At least 60 people were killed when two suicide bombers blew themselves up within seconds of each other at the gates of a Shia Muslim shrine in Baghdad.
Yesterday's attacks, believed to have been carried out by women, came a day after Iraq was rocked by its most deadly violence in more than a year. On Wednesday, two suicide bombings in separate areas of Iraq killed more than 80 people.
Iraqi police said 25 of those killed in the latest atrocity at the Imam Moussa al-Kadhim shrine in the Shia neighbourhood of Kadhimiya were Iranians. A further 125 people were reported to have been wounded.
No one claimed responsibility but such attacks are the trademark of Sunni insurgents backed by al-Qaida.
Apolice official said the bombers struck shortly before the start of Friday prayers as worshippers streamed into the mosque, which is an important site for Shia pilgrims.
The Prime Minister, Nouri al-Maliki, ordered a military task force to investigate the bombings and relieved the battalion responsible for security in the area of its duties pending the enquiry. The men were suspended for failing to provide adequate protection around the shrine. The site has been a favourite target of insurgents, most recently in early April when a bomb left in a plastic bag nearby killed seven people and wounded 23.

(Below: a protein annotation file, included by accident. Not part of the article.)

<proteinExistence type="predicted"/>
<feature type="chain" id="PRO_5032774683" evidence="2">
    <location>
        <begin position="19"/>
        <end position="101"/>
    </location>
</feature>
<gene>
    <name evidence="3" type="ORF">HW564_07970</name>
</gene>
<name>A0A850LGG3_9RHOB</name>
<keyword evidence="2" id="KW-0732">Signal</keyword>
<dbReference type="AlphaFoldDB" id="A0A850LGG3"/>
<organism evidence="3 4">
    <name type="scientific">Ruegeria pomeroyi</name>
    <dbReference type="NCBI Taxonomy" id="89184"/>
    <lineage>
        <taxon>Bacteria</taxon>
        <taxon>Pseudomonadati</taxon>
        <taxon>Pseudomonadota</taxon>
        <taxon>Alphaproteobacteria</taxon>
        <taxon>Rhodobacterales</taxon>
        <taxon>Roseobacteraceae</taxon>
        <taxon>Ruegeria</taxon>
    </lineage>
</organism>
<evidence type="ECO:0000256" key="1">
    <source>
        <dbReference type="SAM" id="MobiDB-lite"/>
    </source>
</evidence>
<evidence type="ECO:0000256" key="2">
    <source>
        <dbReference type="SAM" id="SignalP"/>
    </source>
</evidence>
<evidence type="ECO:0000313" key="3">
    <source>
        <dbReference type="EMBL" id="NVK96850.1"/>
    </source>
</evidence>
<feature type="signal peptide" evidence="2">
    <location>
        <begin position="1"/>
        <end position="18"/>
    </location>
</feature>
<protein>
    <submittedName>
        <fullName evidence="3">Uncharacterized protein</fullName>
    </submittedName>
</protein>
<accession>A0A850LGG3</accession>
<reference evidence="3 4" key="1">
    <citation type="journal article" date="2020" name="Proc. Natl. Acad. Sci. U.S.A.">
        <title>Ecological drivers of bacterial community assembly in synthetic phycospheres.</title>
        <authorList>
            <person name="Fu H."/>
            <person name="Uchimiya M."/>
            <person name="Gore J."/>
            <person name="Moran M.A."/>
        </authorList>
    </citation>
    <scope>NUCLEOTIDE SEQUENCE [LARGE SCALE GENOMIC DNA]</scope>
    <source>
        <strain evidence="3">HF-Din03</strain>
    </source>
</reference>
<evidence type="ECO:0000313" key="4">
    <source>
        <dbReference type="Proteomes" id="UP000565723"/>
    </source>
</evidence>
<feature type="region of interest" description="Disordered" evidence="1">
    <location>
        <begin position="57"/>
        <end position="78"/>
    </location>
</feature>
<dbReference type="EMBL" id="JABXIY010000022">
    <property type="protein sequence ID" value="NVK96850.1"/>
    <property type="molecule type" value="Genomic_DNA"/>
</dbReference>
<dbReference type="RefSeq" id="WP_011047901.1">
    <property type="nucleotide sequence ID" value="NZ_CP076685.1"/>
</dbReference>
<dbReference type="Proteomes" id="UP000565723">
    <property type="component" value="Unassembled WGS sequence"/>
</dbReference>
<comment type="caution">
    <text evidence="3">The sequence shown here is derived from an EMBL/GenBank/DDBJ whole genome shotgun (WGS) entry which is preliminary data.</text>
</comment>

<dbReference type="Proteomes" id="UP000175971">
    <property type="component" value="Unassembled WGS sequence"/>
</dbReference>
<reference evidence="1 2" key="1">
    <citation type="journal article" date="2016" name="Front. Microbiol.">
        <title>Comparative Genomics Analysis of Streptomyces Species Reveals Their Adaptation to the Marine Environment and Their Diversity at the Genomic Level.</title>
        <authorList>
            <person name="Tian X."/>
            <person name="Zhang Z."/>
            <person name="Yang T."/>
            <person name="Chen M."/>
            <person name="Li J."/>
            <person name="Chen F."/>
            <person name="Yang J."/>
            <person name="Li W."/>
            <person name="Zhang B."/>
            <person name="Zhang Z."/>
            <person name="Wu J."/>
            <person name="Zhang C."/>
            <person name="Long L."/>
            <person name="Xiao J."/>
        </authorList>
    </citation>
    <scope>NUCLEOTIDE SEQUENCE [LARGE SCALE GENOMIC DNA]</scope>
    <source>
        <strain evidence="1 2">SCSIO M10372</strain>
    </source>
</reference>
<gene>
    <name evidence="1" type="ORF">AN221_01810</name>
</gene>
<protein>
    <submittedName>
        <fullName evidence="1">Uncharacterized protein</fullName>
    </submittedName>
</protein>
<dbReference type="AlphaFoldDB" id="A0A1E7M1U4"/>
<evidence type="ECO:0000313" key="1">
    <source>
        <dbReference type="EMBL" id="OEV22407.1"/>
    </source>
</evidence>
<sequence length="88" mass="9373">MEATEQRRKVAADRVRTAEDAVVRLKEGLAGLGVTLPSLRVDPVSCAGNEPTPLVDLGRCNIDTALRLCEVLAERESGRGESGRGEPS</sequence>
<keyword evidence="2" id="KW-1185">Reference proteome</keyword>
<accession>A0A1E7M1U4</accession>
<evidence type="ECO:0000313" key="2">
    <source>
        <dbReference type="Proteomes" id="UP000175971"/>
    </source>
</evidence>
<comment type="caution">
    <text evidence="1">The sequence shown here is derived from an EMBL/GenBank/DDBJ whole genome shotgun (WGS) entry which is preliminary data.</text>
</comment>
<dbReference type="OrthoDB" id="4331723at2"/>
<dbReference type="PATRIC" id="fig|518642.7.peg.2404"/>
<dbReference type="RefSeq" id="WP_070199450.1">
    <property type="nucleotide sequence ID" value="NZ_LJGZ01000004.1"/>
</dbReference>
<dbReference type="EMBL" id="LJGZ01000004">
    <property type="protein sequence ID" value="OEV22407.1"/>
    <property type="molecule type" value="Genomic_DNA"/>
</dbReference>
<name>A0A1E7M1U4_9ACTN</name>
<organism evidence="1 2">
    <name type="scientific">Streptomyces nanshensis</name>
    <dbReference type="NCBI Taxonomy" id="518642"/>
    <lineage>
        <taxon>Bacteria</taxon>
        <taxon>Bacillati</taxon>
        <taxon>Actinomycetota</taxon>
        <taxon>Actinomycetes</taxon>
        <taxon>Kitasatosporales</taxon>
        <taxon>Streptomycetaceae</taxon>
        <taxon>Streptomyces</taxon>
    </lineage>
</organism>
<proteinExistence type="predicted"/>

Meanwhile, funerals began yesterday for the 88 people killed in Thursday's bombings in Baghdad and in Baquba. Coffins were loaded on to trucks near the Baghdad office of the Iraqi Red Crescent, whose staff were distributing food parcels in the city centre when a suicide bomber killed 31 and wounded at least 50 others.
Police claim to have arrested Abu Omar al-Baghdadi, who is believed to lead al-Qa'ida in Iraq and the Islamic State of Iraq, a network of Sunni militant groups.